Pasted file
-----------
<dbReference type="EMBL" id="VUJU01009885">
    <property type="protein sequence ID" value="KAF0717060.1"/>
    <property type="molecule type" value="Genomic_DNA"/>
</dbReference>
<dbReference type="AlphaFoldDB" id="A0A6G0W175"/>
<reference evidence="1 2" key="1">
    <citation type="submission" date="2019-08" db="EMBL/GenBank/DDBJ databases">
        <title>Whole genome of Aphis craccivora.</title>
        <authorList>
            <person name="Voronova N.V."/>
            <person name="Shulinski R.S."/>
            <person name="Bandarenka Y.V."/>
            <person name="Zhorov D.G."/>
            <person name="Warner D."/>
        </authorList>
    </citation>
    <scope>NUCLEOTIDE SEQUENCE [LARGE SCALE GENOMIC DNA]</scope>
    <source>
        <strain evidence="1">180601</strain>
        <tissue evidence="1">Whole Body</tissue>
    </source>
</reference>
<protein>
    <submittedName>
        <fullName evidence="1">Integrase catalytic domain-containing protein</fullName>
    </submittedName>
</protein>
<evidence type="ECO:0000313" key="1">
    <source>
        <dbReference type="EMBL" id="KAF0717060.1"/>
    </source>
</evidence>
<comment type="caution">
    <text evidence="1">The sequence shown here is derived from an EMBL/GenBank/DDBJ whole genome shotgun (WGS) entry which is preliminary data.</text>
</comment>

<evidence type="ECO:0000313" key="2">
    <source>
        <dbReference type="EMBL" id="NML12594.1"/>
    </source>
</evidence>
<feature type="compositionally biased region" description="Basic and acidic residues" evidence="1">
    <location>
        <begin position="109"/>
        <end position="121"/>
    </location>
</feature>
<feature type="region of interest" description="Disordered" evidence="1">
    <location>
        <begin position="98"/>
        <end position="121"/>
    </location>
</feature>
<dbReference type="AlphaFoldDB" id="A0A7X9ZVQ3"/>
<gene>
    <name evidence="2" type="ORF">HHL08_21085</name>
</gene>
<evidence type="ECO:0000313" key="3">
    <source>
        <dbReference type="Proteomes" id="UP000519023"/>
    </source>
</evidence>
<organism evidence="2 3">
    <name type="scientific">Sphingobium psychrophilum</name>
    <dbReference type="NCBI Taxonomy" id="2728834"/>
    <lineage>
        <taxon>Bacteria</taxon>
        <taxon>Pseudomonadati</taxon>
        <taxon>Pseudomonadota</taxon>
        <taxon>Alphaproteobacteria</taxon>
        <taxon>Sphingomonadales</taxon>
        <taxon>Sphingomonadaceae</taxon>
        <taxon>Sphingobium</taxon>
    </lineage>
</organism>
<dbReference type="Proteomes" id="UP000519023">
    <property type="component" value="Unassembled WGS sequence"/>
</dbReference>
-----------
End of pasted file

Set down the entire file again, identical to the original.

<dbReference type="EMBL" id="VUJU01009885">
    <property type="protein sequence ID" value="KAF0717060.1"/>
    <property type="molecule type" value="Genomic_DNA"/>
</dbReference>
<dbReference type="AlphaFoldDB" id="A0A6G0W175"/>
<reference evidence="1 2" key="1">
    <citation type="submission" date="2019-08" db="EMBL/GenBank/DDBJ databases">
        <title>Whole genome of Aphis craccivora.</title>
        <authorList>
            <person name="Voronova N.V."/>
            <person name="Shulinski R.S."/>
            <person name="Bandarenka Y.V."/>
            <person name="Zhorov D.G."/>
            <person name="Warner D."/>
        </authorList>
    </citation>
    <scope>NUCLEOTIDE SEQUENCE [LARGE SCALE GENOMIC DNA]</scope>
    <source>
        <strain evidence="1">180601</strain>
        <tissue evidence="1">Whole Body</tissue>
    </source>
</reference>
<protein>
    <submittedName>
        <fullName evidence="1">Integrase catalytic domain-containing protein</fullName>
    </submittedName>
</protein>
<evidence type="ECO:0000313" key="1">
    <source>
        <dbReference type="EMBL" id="KAF0717060.1"/>
    </source>
</evidence>
<comment type="caution">
    <text evidence="1">The sequence shown here is derived from an EMBL/GenBank/DDBJ whole genome shotgun (WGS) entry which is preliminary data.</text>
</comment>

<evidence type="ECO:0000313" key="2">
    <source>
        <dbReference type="EMBL" id="NML12594.1"/>
    </source>
</evidence>
<feature type="compositionally biased region" description="Basic and acidic residues" evidence="1">
    <location>
        <begin position="109"/>
        <end position="121"/>
    </location>
</feature>
<feature type="region of interest" description="Disordered" evidence="1">
    <location>
        <begin position="98"/>
        <end position="121"/>
    </location>
</feature>
<dbReference type="AlphaFoldDB" id="A0A7X9ZVQ3"/>
<gene>
    <name evidence="2" type="ORF">HHL08_21085</name>
</gene>
<evidence type="ECO:0000313" key="3">
    <source>
        <dbReference type="Proteomes" id="UP000519023"/>
    </source>
</evidence>
<organism evidence="2 3">
    <name type="scientific">Sphingobium psychrophilum</name>
    <dbReference type="NCBI Taxonomy" id="2728834"/>
    <lineage>
        <taxon>Bacteria</taxon>
        <taxon>Pseudomonadati</taxon>
        <taxon>Pseudomonadota</taxon>
        <taxon>Alphaproteobacteria</taxon>
        <taxon>Sphingomonadales</taxon>
        <taxon>Sphingomonadaceae</taxon>
        <taxon>Sphingobium</taxon>
    </lineage>
</organism>
<dbReference type="Proteomes" id="UP000519023">
    <property type="component" value="Unassembled WGS sequence"/>
</dbReference>